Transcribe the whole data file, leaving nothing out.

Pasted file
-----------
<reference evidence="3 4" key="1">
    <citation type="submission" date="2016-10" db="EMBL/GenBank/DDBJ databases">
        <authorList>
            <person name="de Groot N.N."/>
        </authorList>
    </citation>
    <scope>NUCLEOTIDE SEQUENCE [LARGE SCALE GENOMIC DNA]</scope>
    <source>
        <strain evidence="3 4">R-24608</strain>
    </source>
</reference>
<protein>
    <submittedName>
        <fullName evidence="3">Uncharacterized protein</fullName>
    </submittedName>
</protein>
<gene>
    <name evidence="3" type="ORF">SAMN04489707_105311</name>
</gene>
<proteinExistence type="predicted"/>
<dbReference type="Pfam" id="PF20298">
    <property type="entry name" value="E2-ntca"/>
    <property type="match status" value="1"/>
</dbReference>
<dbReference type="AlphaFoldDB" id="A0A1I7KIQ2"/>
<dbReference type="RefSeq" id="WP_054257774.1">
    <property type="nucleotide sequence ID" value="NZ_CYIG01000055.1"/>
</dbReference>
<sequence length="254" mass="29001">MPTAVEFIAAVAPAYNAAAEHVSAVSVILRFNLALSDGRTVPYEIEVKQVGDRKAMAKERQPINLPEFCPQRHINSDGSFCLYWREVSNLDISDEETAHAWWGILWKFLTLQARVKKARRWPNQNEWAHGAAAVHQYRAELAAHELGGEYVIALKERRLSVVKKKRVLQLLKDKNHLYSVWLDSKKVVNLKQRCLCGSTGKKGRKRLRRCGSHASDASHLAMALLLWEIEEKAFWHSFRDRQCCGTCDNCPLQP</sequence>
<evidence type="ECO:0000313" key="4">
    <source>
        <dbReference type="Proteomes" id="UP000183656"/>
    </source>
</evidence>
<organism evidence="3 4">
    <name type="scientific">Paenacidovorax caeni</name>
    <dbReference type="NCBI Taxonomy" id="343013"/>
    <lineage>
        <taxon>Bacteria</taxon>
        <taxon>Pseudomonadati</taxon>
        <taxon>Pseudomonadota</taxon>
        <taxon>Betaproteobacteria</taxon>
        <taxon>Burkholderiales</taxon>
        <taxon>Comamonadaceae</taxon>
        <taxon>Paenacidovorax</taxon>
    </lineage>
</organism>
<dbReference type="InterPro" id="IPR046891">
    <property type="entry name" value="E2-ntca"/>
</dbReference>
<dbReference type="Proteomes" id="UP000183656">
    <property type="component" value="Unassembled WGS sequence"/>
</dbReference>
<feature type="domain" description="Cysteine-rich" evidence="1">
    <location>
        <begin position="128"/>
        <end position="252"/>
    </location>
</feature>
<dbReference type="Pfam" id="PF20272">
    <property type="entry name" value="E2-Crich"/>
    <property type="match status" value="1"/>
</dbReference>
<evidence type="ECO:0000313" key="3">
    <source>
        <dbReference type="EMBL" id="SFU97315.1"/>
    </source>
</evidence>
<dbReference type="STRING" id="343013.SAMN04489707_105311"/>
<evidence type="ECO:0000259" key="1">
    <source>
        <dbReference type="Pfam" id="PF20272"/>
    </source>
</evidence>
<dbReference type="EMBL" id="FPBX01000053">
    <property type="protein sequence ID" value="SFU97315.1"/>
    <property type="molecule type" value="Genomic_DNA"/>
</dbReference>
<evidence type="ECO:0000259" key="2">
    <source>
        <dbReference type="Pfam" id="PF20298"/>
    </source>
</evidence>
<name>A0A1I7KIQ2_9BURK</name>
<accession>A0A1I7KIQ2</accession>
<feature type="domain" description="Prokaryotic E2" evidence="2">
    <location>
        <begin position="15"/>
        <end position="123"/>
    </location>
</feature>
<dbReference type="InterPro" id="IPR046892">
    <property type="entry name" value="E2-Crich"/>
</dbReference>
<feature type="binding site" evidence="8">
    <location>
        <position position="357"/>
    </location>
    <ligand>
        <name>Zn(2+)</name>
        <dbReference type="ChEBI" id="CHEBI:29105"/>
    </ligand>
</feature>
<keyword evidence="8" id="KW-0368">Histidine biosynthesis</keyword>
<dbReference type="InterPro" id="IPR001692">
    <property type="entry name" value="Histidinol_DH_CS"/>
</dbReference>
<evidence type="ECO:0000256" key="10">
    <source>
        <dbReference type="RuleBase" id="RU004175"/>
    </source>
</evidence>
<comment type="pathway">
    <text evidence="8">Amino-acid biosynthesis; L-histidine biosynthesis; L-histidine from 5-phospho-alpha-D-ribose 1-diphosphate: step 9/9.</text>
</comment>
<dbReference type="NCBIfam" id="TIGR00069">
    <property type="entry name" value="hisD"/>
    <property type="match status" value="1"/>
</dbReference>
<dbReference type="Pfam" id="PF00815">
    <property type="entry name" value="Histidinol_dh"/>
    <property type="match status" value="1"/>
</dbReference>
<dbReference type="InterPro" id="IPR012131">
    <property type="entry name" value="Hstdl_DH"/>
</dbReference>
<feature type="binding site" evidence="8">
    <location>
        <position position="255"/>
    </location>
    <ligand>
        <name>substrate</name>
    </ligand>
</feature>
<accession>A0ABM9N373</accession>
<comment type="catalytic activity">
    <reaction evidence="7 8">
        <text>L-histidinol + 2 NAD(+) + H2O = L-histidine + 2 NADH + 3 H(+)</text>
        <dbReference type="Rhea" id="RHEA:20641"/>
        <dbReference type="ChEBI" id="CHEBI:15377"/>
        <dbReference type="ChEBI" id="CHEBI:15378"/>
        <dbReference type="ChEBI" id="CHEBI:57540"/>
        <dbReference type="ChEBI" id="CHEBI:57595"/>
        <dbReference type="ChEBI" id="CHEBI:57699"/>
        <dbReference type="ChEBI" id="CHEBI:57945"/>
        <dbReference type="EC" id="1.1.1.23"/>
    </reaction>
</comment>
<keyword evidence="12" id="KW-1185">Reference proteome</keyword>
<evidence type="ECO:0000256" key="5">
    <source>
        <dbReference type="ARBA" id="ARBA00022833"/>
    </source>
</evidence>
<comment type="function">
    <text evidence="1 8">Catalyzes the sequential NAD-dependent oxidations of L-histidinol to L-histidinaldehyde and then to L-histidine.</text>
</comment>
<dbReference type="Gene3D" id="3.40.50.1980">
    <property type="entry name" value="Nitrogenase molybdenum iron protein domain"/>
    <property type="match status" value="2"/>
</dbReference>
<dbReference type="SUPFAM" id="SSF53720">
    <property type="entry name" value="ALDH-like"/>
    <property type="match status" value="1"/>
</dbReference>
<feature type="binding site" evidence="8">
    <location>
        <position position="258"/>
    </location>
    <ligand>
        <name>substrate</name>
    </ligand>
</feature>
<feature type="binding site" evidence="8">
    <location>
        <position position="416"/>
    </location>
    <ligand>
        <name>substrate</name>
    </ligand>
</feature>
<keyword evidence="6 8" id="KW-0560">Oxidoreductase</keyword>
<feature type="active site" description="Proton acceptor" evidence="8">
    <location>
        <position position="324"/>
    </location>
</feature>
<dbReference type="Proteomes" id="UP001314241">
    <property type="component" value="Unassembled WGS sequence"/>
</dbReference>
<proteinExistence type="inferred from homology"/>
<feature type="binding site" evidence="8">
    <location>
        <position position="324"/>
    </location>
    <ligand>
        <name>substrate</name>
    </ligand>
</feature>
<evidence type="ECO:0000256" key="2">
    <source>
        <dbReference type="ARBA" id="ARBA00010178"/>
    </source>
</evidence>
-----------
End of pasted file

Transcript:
<reference evidence="3 4" key="1">
    <citation type="submission" date="2016-10" db="EMBL/GenBank/DDBJ databases">
        <authorList>
            <person name="de Groot N.N."/>
        </authorList>
    </citation>
    <scope>NUCLEOTIDE SEQUENCE [LARGE SCALE GENOMIC DNA]</scope>
    <source>
        <strain evidence="3 4">R-24608</strain>
    </source>
</reference>
<protein>
    <submittedName>
        <fullName evidence="3">Uncharacterized protein</fullName>
    </submittedName>
</protein>
<gene>
    <name evidence="3" type="ORF">SAMN04489707_105311</name>
</gene>
<proteinExistence type="predicted"/>
<dbReference type="Pfam" id="PF20298">
    <property type="entry name" value="E2-ntca"/>
    <property type="match status" value="1"/>
</dbReference>
<dbReference type="AlphaFoldDB" id="A0A1I7KIQ2"/>
<dbReference type="RefSeq" id="WP_054257774.1">
    <property type="nucleotide sequence ID" value="NZ_CYIG01000055.1"/>
</dbReference>
<sequence length="254" mass="29001">MPTAVEFIAAVAPAYNAAAEHVSAVSVILRFNLALSDGRTVPYEIEVKQVGDRKAMAKERQPINLPEFCPQRHINSDGSFCLYWREVSNLDISDEETAHAWWGILWKFLTLQARVKKARRWPNQNEWAHGAAAVHQYRAELAAHELGGEYVIALKERRLSVVKKKRVLQLLKDKNHLYSVWLDSKKVVNLKQRCLCGSTGKKGRKRLRRCGSHASDASHLAMALLLWEIEEKAFWHSFRDRQCCGTCDNCPLQP</sequence>
<evidence type="ECO:0000313" key="4">
    <source>
        <dbReference type="Proteomes" id="UP000183656"/>
    </source>
</evidence>
<organism evidence="3 4">
    <name type="scientific">Paenacidovorax caeni</name>
    <dbReference type="NCBI Taxonomy" id="343013"/>
    <lineage>
        <taxon>Bacteria</taxon>
        <taxon>Pseudomonadati</taxon>
        <taxon>Pseudomonadota</taxon>
        <taxon>Betaproteobacteria</taxon>
        <taxon>Burkholderiales</taxon>
        <taxon>Comamonadaceae</taxon>
        <taxon>Paenacidovorax</taxon>
    </lineage>
</organism>
<dbReference type="InterPro" id="IPR046891">
    <property type="entry name" value="E2-ntca"/>
</dbReference>
<dbReference type="Proteomes" id="UP000183656">
    <property type="component" value="Unassembled WGS sequence"/>
</dbReference>
<feature type="domain" description="Cysteine-rich" evidence="1">
    <location>
        <begin position="128"/>
        <end position="252"/>
    </location>
</feature>
<dbReference type="Pfam" id="PF20272">
    <property type="entry name" value="E2-Crich"/>
    <property type="match status" value="1"/>
</dbReference>
<evidence type="ECO:0000313" key="3">
    <source>
        <dbReference type="EMBL" id="SFU97315.1"/>
    </source>
</evidence>
<dbReference type="STRING" id="343013.SAMN04489707_105311"/>
<evidence type="ECO:0000259" key="1">
    <source>
        <dbReference type="Pfam" id="PF20272"/>
    </source>
</evidence>
<dbReference type="EMBL" id="FPBX01000053">
    <property type="protein sequence ID" value="SFU97315.1"/>
    <property type="molecule type" value="Genomic_DNA"/>
</dbReference>
<evidence type="ECO:0000259" key="2">
    <source>
        <dbReference type="Pfam" id="PF20298"/>
    </source>
</evidence>
<name>A0A1I7KIQ2_9BURK</name>
<accession>A0A1I7KIQ2</accession>
<feature type="domain" description="Prokaryotic E2" evidence="2">
    <location>
        <begin position="15"/>
        <end position="123"/>
    </location>
</feature>
<dbReference type="InterPro" id="IPR046892">
    <property type="entry name" value="E2-Crich"/>
</dbReference>
<feature type="binding site" evidence="8">
    <location>
        <position position="357"/>
    </location>
    <ligand>
        <name>Zn(2+)</name>
        <dbReference type="ChEBI" id="CHEBI:29105"/>
    </ligand>
</feature>
<keyword evidence="8" id="KW-0368">Histidine biosynthesis</keyword>
<dbReference type="InterPro" id="IPR001692">
    <property type="entry name" value="Histidinol_DH_CS"/>
</dbReference>
<evidence type="ECO:0000256" key="10">
    <source>
        <dbReference type="RuleBase" id="RU004175"/>
    </source>
</evidence>
<comment type="pathway">
    <text evidence="8">Amino-acid biosynthesis; L-histidine biosynthesis; L-histidine from 5-phospho-alpha-D-ribose 1-diphosphate: step 9/9.</text>
</comment>
<dbReference type="NCBIfam" id="TIGR00069">
    <property type="entry name" value="hisD"/>
    <property type="match status" value="1"/>
</dbReference>
<dbReference type="Pfam" id="PF00815">
    <property type="entry name" value="Histidinol_dh"/>
    <property type="match status" value="1"/>
</dbReference>
<dbReference type="InterPro" id="IPR012131">
    <property type="entry name" value="Hstdl_DH"/>
</dbReference>
<feature type="binding site" evidence="8">
    <location>
        <position position="255"/>
    </location>
    <ligand>
        <name>substrate</name>
    </ligand>
</feature>
<accession>A0ABM9N373</accession>
<comment type="catalytic activity">
    <reaction evidence="7 8">
        <text>L-histidinol + 2 NAD(+) + H2O = L-histidine + 2 NADH + 3 H(+)</text>
        <dbReference type="Rhea" id="RHEA:20641"/>
        <dbReference type="ChEBI" id="CHEBI:15377"/>
        <dbReference type="ChEBI" id="CHEBI:15378"/>
        <dbReference type="ChEBI" id="CHEBI:57540"/>
        <dbReference type="ChEBI" id="CHEBI:57595"/>
        <dbReference type="ChEBI" id="CHEBI:57699"/>
        <dbReference type="ChEBI" id="CHEBI:57945"/>
        <dbReference type="EC" id="1.1.1.23"/>
    </reaction>
</comment>
<keyword evidence="12" id="KW-1185">Reference proteome</keyword>
<evidence type="ECO:0000256" key="5">
    <source>
        <dbReference type="ARBA" id="ARBA00022833"/>
    </source>
</evidence>
<comment type="function">
    <text evidence="1 8">Catalyzes the sequential NAD-dependent oxidations of L-histidinol to L-histidinaldehyde and then to L-histidine.</text>
</comment>
<dbReference type="Gene3D" id="3.40.50.1980">
    <property type="entry name" value="Nitrogenase molybdenum iron protein domain"/>
    <property type="match status" value="2"/>
</dbReference>
<dbReference type="SUPFAM" id="SSF53720">
    <property type="entry name" value="ALDH-like"/>
    <property type="match status" value="1"/>
</dbReference>
<feature type="binding site" evidence="8">
    <location>
        <position position="258"/>
    </location>
    <ligand>
        <name>substrate</name>
    </ligand>
</feature>
<feature type="binding site" evidence="8">
    <location>
        <position position="416"/>
    </location>
    <ligand>
        <name>substrate</name>
    </ligand>
</feature>
<keyword evidence="6 8" id="KW-0560">Oxidoreductase</keyword>
<feature type="active site" description="Proton acceptor" evidence="8">
    <location>
        <position position="324"/>
    </location>
</feature>
<dbReference type="Proteomes" id="UP001314241">
    <property type="component" value="Unassembled WGS sequence"/>
</dbReference>
<proteinExistence type="inferred from homology"/>
<feature type="binding site" evidence="8">
    <location>
        <position position="324"/>
    </location>
    <ligand>
        <name>substrate</name>
    </ligand>
</feature>
<evidence type="ECO:0000256" key="2">
    <source>
        <dbReference type="ARBA" id="ARBA00010178"/>
    </source>
</evidence>